Connor Jones will be on the mound when Virginia takes on Vanderbilt on Monday night at the College World Series. (Nati Harnik/AP)

Lost in a whirlwind run to the College World Series, Connor Jones didn’t realize the number of innings he had pitched this season, about twice as many as last year. But while the sophomore right-hander was oblivious until recently, the Cavaliers coaching staff closely monitored the time he was spending on the mound.

With the heavier workload and the best-of-three final in mind, Virginia Coach Brian O’Connor decided last week that Jones, the Cavaliers’ ace the past two months, would not pitch three times at TD Ameritrade Park. After Jones started against Arkansas on June 13, he has had longer-than-normal rest for his start against Vanderbilt on Monday in Game 1 of the best-of-three championship series.

Caution might be trumped when a national championship is within reach, but Virginia is sticking to its philosophy and reputation for protecting pitchers’ arms for pro futures, even at the College World Series.

“It’s taken a toll; that’s the most innings I’ve ever thrown,” Jones said. “I can feel it. Your legs starting to get tired and stuff like that. . . . I think they’re handling it smart and the right way.”

The Cavaliers have survived nine weeks without a stable No. 3 starter. In their four games in Omaha, Virginia has gotten the three wins necessary to advance to the championship series with a combination of Jones, left-hander Brandon Waddell and closer Josh Sborz. With pitching depth a concern, Virginia’s coaching staff could have been tempted to start Jones on Friday night against Florida in hopes of bringing him back on shorter rest in Game 2 of a potential championship series.

But O’Connor stuck with his plan of limiting Jones to two outings because he felt “it was the right thing to do” and instead went with left-hander Nathan Kirby, who hadn’t pitched since April 17 because of a strained muscle in his back. The 10-5 loss to the Gators on Friday night forced an elimination game on Saturday, when the Cavaliers turned to Waddell on four days’ rest.

Pitching coach Karl Kuhn said the Cavaliers handled Waddell “with kid gloves” this season, so Virginia felt comfortable starting him on Saturday after he pitched on Monday. He also hasn’t been ruled out as an option for a potential Game 3 on Wednesday.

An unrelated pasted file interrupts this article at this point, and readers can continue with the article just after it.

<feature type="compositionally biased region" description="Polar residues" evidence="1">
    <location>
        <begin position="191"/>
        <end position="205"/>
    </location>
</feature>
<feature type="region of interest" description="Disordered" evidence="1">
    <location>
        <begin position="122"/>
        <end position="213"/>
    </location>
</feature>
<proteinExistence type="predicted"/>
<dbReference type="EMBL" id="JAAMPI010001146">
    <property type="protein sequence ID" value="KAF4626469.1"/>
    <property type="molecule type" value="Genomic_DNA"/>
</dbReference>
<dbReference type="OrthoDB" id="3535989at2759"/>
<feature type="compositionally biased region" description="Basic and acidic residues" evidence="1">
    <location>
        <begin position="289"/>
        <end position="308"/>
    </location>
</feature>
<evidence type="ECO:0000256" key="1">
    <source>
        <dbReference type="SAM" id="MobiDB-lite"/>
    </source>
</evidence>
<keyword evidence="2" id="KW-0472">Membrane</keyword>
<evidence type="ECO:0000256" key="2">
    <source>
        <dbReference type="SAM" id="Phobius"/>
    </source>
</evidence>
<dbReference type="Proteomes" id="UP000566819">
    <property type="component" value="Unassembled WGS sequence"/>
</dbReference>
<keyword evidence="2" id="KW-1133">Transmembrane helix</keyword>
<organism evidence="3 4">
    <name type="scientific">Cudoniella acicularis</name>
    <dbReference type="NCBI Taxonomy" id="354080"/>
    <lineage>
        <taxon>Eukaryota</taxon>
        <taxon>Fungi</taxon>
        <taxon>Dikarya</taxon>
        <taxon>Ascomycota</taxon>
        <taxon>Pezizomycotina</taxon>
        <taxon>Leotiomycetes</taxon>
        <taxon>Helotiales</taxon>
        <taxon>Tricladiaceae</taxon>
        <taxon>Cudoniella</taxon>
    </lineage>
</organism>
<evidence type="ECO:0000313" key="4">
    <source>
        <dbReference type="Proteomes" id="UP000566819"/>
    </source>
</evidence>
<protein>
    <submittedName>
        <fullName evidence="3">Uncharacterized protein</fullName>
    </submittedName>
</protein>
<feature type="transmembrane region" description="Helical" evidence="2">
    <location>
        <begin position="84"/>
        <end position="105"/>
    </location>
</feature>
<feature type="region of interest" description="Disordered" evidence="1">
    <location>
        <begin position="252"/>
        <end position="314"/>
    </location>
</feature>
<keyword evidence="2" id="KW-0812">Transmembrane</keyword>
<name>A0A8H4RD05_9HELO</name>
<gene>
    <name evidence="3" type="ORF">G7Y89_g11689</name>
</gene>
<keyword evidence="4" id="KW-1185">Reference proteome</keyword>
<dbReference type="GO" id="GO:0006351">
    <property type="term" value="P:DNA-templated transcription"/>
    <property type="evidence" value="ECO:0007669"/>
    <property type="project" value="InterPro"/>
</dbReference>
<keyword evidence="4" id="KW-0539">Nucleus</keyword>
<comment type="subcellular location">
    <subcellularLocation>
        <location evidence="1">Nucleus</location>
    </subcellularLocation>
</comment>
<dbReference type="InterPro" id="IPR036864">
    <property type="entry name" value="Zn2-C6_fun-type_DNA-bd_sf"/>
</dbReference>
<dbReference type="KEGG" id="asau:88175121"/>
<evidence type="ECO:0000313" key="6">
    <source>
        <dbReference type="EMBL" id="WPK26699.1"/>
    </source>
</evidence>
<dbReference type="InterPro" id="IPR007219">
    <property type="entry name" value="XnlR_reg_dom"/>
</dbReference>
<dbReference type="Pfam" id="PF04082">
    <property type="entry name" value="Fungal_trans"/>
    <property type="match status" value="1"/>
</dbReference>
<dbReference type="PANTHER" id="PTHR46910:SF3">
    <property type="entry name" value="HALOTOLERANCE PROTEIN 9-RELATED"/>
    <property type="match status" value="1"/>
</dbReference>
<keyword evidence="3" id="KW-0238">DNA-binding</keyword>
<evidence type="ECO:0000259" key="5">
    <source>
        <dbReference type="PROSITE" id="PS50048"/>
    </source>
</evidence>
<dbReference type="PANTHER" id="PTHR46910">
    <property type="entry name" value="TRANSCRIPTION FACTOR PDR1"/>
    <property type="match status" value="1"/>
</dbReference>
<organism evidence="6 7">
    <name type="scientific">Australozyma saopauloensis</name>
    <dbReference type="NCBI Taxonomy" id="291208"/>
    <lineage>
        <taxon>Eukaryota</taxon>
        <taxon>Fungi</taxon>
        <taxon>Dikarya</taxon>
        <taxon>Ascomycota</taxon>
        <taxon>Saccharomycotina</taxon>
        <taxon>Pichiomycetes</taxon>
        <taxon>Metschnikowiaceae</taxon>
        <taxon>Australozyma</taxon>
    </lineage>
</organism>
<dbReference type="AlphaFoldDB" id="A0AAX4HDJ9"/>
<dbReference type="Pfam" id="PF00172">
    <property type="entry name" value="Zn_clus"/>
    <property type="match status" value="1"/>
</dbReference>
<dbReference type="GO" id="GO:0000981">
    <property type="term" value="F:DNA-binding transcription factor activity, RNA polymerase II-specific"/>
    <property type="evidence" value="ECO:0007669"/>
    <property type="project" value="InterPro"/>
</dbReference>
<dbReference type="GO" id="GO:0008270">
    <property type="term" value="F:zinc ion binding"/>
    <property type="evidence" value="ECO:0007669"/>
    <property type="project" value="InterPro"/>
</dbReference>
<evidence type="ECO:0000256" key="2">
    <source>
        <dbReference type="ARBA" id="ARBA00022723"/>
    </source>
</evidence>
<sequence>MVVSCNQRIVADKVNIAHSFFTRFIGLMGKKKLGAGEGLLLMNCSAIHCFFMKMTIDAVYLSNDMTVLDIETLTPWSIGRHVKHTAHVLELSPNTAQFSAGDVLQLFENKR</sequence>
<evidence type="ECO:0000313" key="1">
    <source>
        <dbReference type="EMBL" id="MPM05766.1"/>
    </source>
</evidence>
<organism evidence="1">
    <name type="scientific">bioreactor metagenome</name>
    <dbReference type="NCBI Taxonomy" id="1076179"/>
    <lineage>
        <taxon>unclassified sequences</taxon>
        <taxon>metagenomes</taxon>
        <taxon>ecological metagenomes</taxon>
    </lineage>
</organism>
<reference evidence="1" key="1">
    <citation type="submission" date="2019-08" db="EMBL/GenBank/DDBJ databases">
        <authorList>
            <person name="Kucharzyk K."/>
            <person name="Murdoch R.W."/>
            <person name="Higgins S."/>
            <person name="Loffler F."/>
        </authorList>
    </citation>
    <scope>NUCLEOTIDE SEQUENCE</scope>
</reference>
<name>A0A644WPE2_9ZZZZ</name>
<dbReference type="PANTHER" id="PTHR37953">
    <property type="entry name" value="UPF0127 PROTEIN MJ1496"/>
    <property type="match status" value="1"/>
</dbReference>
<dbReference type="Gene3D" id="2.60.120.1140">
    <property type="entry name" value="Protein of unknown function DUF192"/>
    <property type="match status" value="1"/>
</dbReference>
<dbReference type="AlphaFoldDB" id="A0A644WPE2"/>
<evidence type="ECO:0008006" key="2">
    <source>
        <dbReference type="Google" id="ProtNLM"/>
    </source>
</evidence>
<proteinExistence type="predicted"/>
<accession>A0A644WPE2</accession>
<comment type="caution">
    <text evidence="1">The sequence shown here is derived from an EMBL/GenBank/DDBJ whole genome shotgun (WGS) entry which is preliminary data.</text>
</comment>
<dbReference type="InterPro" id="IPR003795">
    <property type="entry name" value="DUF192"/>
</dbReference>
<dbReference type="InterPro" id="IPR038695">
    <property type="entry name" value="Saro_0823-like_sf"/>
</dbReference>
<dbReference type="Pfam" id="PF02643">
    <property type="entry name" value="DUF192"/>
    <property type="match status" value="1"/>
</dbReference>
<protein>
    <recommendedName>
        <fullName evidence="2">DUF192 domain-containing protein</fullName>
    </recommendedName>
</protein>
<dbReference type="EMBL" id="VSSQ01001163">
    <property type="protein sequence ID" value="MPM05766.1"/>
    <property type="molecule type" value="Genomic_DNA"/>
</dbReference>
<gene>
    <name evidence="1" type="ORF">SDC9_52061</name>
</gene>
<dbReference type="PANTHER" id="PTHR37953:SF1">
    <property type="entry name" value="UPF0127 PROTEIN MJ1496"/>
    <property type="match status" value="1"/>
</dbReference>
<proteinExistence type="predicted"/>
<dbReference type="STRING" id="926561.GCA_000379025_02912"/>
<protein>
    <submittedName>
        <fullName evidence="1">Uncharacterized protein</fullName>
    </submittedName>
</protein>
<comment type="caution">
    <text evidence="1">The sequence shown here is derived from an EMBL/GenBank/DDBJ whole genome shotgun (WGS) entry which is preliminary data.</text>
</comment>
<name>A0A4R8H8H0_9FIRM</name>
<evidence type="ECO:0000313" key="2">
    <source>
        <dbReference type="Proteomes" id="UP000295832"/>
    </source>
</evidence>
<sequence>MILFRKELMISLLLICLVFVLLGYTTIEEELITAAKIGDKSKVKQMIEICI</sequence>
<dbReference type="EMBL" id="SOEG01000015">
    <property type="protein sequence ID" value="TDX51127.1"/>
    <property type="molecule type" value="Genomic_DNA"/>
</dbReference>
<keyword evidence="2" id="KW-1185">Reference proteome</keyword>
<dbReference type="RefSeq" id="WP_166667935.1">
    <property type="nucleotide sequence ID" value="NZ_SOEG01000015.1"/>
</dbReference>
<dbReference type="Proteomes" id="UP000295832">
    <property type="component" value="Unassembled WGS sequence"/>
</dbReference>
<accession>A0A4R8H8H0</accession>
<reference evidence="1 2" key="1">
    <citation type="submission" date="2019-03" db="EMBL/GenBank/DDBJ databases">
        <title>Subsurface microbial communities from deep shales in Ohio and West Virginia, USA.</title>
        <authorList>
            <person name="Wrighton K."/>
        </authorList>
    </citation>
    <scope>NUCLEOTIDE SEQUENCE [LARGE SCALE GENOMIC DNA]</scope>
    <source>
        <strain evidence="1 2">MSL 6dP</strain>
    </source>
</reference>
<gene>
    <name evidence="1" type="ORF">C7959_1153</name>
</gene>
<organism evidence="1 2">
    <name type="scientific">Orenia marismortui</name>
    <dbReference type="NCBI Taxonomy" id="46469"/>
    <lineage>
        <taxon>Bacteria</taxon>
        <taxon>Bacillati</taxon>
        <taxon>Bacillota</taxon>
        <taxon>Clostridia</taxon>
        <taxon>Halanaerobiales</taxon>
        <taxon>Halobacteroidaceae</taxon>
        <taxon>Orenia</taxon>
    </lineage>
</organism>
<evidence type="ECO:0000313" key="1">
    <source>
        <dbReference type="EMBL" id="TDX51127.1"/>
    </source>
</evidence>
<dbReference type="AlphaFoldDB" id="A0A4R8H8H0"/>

“We are a very judicious pitch-count group,” Kuhn said. “We develop our staff throughout the year so we can tax it at this point in time if we need to.”

Waddell has pitched at least 88 innings every year at Virginia, while Jones, who had few appearances in last year’s postseason run, pitched 54 2/3 innings in his freshman season. Entering the championship series, he leads all Virginia pitchers with 1091/3 innings pitched.

Because the Cavaliers had to play an elimination game against Florida on Saturday, a thin pitching staff could be handcuffed for the championship series. O’Connor said he’s not sure if Sborz will be available on Monday after pitching four innings on Saturday, and he’s similarly non-committal on whether Kirby or Waddell will be ready to pitch on shorter-than-normal rest in the championship series.

With Vanderbilt off since Friday and needing only three games to get to the final, the Commodores will have their full arsenal of pitching available against Virginia. Vanderbilt Coach Tim Corbin has the luxury of already announcing who his Game 2 starter will be, going with ace right-hander Carson Fulmer on Monday, then left-hander Philip Pfeifer on Tuesday.

“I’ll jump off that bridge when we get to it,” Kuhn said of naming a Game 2 starter.

Virginia was cautious with its pitching before getting to Omaha. O’Connor said Kirby was medically cleared before the super regional series against Maryland, but he held off on pitching him until he was confident Kirby was built up enough through bullpen sessions to handle a start. When he did start him on Friday night against Florida, O’Connor still kept Kirby on a limit of 45 to 60 pitches.

When Virginia advanced to the College World Series in 2011, Cavaliers pitcher Danny Hultzen struck out eight of nine South Carolina batters through three innings of an elimination game, but when he said he was feeling ill, he didn’t go out for a fourth inning, as the coaching staff did not want to risk him getting hurt.

Not all teams are so careful. After Cal State Fullerton ace right-hander Thomas Eshelman threw 100 pitches in seven innings in a super regional against Louisville, he was brought in to close Game 3 two days later. North Carolina Coach Mike Fox came under scrutiny in 2013 when left-hander Kent Emmanuel threw 238 pitches across three tournament games in an eight-day stretch.

Virginia’s coaches won’t speak to how other programs handle their pitchers, but O’Connor and Kuhn have often cited an obligation to players and their parents as reasons why they’re wary of overworking arms, even at this stage.

“They’re not going to jeopardize a player for one year,” Waddell said. “That’s just not who they are and what they stick to. They’re going to care for your well-being, whether it be a national championship game or something else.”